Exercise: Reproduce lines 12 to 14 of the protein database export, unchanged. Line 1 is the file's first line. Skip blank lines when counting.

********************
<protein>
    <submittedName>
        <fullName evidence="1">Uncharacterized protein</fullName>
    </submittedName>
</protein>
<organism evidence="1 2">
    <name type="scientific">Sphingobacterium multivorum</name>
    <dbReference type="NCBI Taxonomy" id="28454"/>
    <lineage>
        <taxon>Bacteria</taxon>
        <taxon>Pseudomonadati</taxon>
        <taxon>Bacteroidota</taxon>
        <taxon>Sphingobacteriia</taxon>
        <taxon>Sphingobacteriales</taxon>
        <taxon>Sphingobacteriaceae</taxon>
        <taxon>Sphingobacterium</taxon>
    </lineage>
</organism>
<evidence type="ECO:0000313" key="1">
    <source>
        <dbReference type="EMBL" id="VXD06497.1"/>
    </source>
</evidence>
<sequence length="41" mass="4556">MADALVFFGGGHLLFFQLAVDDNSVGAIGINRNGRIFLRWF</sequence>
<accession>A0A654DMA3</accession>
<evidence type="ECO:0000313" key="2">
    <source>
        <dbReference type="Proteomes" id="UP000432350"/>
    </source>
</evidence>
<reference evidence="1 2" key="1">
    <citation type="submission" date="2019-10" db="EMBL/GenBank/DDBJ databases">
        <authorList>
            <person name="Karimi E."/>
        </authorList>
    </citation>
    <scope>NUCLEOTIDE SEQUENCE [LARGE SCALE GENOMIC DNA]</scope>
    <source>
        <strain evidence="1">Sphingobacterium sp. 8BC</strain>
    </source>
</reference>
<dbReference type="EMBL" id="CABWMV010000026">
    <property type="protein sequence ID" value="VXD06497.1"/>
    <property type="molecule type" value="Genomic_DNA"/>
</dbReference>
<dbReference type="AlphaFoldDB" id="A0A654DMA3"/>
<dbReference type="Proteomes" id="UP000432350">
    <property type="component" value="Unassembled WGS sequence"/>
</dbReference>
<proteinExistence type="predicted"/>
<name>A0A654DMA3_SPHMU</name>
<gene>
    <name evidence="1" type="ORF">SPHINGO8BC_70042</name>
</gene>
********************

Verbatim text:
        <taxon>Bacteroidota</taxon>
        <taxon>Sphingobacteriia</taxon>
        <taxon>Sphingobacteriales</taxon>